Wednesday, 28 July 2010

The Cull

It took me two hours to summon the courage to phone The Executioner. As an animal lover, I found it very hard to deal with the fact that I was about to condone the murder of 8 cockerels. I gazed out into the garden and pondered upon my moral dilemma. If there really was a hell i'd be sure to go there for snuffing out the lives of God's creatures!
I watched a defeated looking bantam hen scratching about in the long grass. Suddenly, the mob of cockerels strutted out from behind the hen house and caught sight of her. It was all i could do not to shout out "BEHIND YOU!" as they stealthily crept up on her, heads lowered, in a silent ambush. I watched in disgust as they took turns violating her, before buggering off. Their timely display of insufferable brutality banished my lingering doubts. Never mind if i went to hell. The poor bantams were already there. I picked up the phone and signed their death warrant.
Our dear friend Jamie, who lives in a cottage down the lane with his girlfriend Amber, had offered to do away with the cockerels. He used the word "despatch", which i found comfortingly ambiguous. If i didn't actually witness the blood shed, i could pretend that he had packed them all into a box and sent them on their holidays...
He arrived just after lunch the next day. He emerged from his Land Rover bearing an axe, a tree stump and a hammer. There was an uneasy murmur of muffled clucks from the henhouse, as though the doomed inmates could sense that the end was nigh. Jamie placed the wood on the grass and propped up the axe against it. The razor sharp edge glinted blindingly in the sun. I felt giddy. All he needed now was a black hood i thought to myself. I started to titter - not because i found the situation even remotely funny, but because for as long as i can remember, tension has manifested itself in the form of mild hysteria, prompting uncontrollable giggling fits at inappropriate moments. (I will never forget the time the car broke down on the M6 during torrential rain in the middle of the night. I must have looked like a maniac, sitting in the drivers seat whooping with laughter as the car shook from the force of the articulated lorries that thundered past, blaring their horns.)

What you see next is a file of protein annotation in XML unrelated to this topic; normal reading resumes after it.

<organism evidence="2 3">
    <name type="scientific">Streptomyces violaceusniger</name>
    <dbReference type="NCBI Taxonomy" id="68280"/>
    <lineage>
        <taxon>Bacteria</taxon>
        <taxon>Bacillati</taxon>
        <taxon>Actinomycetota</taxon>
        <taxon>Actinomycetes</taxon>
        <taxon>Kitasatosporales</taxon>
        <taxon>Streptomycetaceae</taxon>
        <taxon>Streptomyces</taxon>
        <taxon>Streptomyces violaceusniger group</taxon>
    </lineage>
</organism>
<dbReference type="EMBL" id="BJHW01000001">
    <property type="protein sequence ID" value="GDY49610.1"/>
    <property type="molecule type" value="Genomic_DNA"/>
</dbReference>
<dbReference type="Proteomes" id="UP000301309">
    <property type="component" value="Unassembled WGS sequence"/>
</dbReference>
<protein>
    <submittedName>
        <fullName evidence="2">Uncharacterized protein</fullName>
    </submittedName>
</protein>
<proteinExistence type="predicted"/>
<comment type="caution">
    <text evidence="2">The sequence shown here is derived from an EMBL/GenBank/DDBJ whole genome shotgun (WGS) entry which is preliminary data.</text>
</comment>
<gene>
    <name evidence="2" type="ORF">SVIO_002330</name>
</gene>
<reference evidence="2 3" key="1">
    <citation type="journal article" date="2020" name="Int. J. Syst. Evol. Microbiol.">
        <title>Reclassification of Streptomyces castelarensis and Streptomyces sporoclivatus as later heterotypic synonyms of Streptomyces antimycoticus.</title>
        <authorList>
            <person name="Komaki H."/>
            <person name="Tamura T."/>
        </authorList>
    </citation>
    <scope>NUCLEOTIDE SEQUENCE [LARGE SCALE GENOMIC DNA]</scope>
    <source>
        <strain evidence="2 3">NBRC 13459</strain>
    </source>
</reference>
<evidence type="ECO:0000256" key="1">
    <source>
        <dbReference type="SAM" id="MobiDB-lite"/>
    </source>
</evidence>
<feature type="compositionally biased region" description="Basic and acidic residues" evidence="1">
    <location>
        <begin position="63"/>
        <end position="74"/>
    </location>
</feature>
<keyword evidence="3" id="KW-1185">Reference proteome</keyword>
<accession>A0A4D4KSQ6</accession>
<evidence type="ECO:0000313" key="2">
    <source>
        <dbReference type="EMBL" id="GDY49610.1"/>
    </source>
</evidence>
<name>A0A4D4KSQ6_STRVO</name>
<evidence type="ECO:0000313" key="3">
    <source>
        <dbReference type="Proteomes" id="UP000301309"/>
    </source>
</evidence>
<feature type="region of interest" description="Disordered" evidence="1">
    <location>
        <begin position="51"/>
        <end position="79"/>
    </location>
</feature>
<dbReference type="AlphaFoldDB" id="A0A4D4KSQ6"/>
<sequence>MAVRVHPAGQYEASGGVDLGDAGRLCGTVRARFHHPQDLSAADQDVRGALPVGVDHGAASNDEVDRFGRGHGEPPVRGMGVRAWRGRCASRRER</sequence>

I realised how odd it would seem if i were to stand there chuckling whilst Jamie sharpened his axe, so i locked myself in the downstairs loo until i had stopped laughing.
After making Jamie a cup of tea I went into the front garden with Lily to get out of the way. Within minutes i heard the terrified squawking followed by the dull thud of axe on wood. I turned the radio up to drown out the noise.
Ten minutes later, Jasper appeared and announced that the deed was done and that Jamie was ready to show me how to "prepare the birds for the pot."
"Great!" i said, trying not to look aghast. As i walked round into the back garden I told myself that it wouldn't really be any different to preparing the chickens i bought from Waitrose every week. And we were only taking the breasts out which must be pretty easy.
Who was i deluding? It was not at all like dealing with a Waitrose chicken, as you have probably guessed. For a start, the back garden was bloodier than the battle of Culloden, and Waitrose Chickens do not have feathers on them, or a ragged bloody stump where their heads once were. Waitrose chickens are not still twitching either.
Jamies voice interrupted my train of thought.
", it's really easy. You pull the feathers out like this." he grabbed a handful of plumage from the breast area exposing the greyish skin of the breast beneath.
The headless cock jerked violently and flapped it's wings. "AARRGGGH!" i shouted, jumping as though i'd been electrocuted.
"Just nerves. It's quite dead." Jamie smiled reassuringly before continuing.
"And then you get the knife and make an inscision in the top of the breast bone, and just slice all the way down like this. And there it is. Easy " he said, holding the flesh up for me to see.
I put my hand to my forehead which was clammy with sweat.
"Your turn." he said, handing me the knife. A terrified giggle escaped.
He handed me a cockerel. I knelt down in the grass and pulled out some feathers.
Oh God.
I pressed the tip of the knife into the breast bone.
"Jess, are you alright?" asked Jamie.
"Hell yeah! " I smiled cheerfully.
"You've gone green." he said.
"Have I?"
"Look, would you like me to do them for you?"
I almost dropped to his feet and wept with gratitude.
My legs were shaking slightly as i went inside to get him a lager.

A couple of hours later, 16 breasts were simmering gently in a fragrant stew of Burgundy, shallots, mushrooms, garlic and herbs. They were quite tough so we cooked it very slowly overnight. That evening, Jamie and Amber came over for supper.
We raised a glass in honour of the Cockerels before we started.
Do you know what? We all agreed that i t was, by far, the best Coq Au Vin we had ever tasted.


  1. My, then husband, was summoned to dispatch similar oversexed cockerels for my parents. As he began the orgy of killing my mother was heard to screech from the sitting room window-"not in front of the girls". She meant the hens! We have never let her forget that, it was almost the end of their foray into self-sufficiency.You are not alone!!

  2. Fascinating reading because it is a contrast to my city life. Chickens come from either Sainsbury's or the local butchers for me. Welcome to the world of mummy blogging and don't let anyone question your integrity. Jane